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Rising Popularity of Poultry Meat

25 February 2014

ANALYSIS - Poultry accounts for more than 40 per cent of all meat that is eaten in the UK, whereas pork - the second most popular meat - accounts for 30 per cent, writes Chris Harris.

However, in some areas the poultry industry has to improve its communication to consumers about how poultry meat is produced, the welfare conditions used for rearing the birds and the safety of the products.

Speaking at the recent Agricultural and Horticultural Development Board Outlook Conference in London, Chris Dickinson from the National Farmers Union said that last year UK poultry producers produced 1.4 million tonnes of broiler meat – 35 per cent more than was being produced in the 1990s.

Turkey producers produced 189,000 tonnes of turkey meat and the UK is more than 80 per cent self-sufficient in poultry meat.

“After years of decline, the turkey industry has started to pick up,” Mr Dickinson said.

However, he added that while the country is largely self-sufficient there is a large carcass imbalance that means the industry has to import breast meat and export the dark meat. Most of the imports come from Continental Europe.

Globally, he said that poultry meat consumption is growing more than in any other sector and by 2021, it is expected to overtake pork as the most widely eaten meat

About three-quarters of the British poultry sector is integrated and these integrated companies attempt to control their feed costs, which can be up to 65 per cent of the cost of production, by entering into feed tracker contracts.

“With tracker contracts, poultry producers have more confidence,” he said. “But feed price volatility is something we have to live with.”

In all, 943 million broiler chicks are placed each year and the slaughter figures that have been rising rapidly since the 1990s have now reached 902 million birds.

Most of the industry is also producing either standard or standard plus birds that have a stocking density of 38kg per square metre. These birds reach a slaughter weight of about 2.4kg in about 40 days with an average weight gain of 60g a day.

A total of 14 per cent of the industry is higher welfare birds that are produced for supermarket chains such as Waitrose and Marks and Spencer. These birds are slower growing, putting on just 45g a day and have an enriched environment for growing on.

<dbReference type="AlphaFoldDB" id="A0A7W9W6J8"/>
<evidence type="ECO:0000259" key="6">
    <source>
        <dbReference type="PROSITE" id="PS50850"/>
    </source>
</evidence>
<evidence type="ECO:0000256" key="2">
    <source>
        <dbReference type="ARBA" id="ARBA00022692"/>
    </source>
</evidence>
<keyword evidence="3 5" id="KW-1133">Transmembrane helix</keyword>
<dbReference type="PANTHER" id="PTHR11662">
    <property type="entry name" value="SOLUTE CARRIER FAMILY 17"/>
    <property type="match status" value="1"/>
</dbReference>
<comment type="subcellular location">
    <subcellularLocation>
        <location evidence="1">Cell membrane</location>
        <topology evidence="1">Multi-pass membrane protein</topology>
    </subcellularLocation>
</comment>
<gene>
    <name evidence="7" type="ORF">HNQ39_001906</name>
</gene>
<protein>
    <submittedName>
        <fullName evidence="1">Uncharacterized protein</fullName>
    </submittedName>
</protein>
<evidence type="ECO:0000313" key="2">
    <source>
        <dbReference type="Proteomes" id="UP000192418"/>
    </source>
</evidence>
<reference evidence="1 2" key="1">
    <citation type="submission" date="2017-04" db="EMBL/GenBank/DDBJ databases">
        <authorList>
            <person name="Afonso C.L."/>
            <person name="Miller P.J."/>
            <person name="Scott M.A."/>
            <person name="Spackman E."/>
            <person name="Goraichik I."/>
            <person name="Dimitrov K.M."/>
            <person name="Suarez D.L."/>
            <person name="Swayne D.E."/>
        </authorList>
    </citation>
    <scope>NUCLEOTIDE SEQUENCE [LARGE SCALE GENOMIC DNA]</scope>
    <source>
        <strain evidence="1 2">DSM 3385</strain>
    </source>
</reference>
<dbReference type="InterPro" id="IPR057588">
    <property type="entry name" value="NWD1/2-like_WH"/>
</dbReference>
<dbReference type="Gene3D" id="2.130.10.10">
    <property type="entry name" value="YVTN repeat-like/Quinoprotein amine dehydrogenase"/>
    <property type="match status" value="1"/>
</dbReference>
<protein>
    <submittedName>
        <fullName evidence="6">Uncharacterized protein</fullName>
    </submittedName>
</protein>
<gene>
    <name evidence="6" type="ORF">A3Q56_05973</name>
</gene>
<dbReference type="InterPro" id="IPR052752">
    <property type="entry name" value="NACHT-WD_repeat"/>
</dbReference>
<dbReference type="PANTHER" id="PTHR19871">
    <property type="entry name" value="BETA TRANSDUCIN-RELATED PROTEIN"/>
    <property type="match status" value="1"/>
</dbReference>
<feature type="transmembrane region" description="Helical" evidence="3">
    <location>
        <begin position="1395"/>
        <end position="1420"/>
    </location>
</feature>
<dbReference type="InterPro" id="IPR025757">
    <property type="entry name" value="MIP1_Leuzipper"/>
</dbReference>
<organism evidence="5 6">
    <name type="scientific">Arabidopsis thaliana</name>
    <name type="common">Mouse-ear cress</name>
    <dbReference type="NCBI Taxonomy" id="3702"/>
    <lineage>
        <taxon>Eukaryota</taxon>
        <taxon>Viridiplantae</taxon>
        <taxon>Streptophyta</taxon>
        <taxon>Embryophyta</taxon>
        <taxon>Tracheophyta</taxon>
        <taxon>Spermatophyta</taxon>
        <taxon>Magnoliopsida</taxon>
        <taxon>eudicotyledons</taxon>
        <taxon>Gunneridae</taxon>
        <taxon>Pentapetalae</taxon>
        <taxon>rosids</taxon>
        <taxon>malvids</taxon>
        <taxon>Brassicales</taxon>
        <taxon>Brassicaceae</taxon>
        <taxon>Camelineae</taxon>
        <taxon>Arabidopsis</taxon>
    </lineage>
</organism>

Just three per cent of production is free-range and one per cent is organic.

Mr Dickinson said he did not foresee the free-range poultry meat market growing in the same way as the free-range egg market has grown in the UK because he said it is more difficult to raise a free-range bird.

The main factors that are driving growth in the poultry meat sector are a combination of rising demand together with the fact that the sector is unsubsidised and well integrated in the UK.

However, the cost of building a new poultry shed of about £500,000 for a 40,000- or 50,000-bird house means that the farmer has to see a good return on investment.

Because of the integration in the sector, many arable farmers are now also looking to diversify into mixed poultry farms because there are opportunities for growth and there is a quick turn-around.

Mr Dickinson said that to see the sector growing, the producers have to ensure there is a good public image and perception of production methods.

“We have to push the welfare aspect and the care and attention given to the birds, even in a 40,000- or 50,000-bird sheds.”

Another aspect that needs to be addressed to ensure a good public image is the challenge of Campylobacter in poultry meat.

He said that the Food Standards Agency is making Campylobacter a priority and the industry is looking at ways at reducing contamination such as freeze blasting the carcasses, although even this does not eradicate the problem entirely.

Another concern is the threat of antibiotic resistance but he said there is also a great misunderstanding among consumers about resistance, antibiotics and the use of vaccines.

He said that human use of antibiotics in the most important contributor of AMR in human pathogens but assurance schemes are at present tightening their codes on medicines and reporting and the UK poultry sector is working with the Responsible Use of Medicines in Agriculture organisation (RUMA) to reduce use and inform the public about their use.

Chris Harris

Chris Harris

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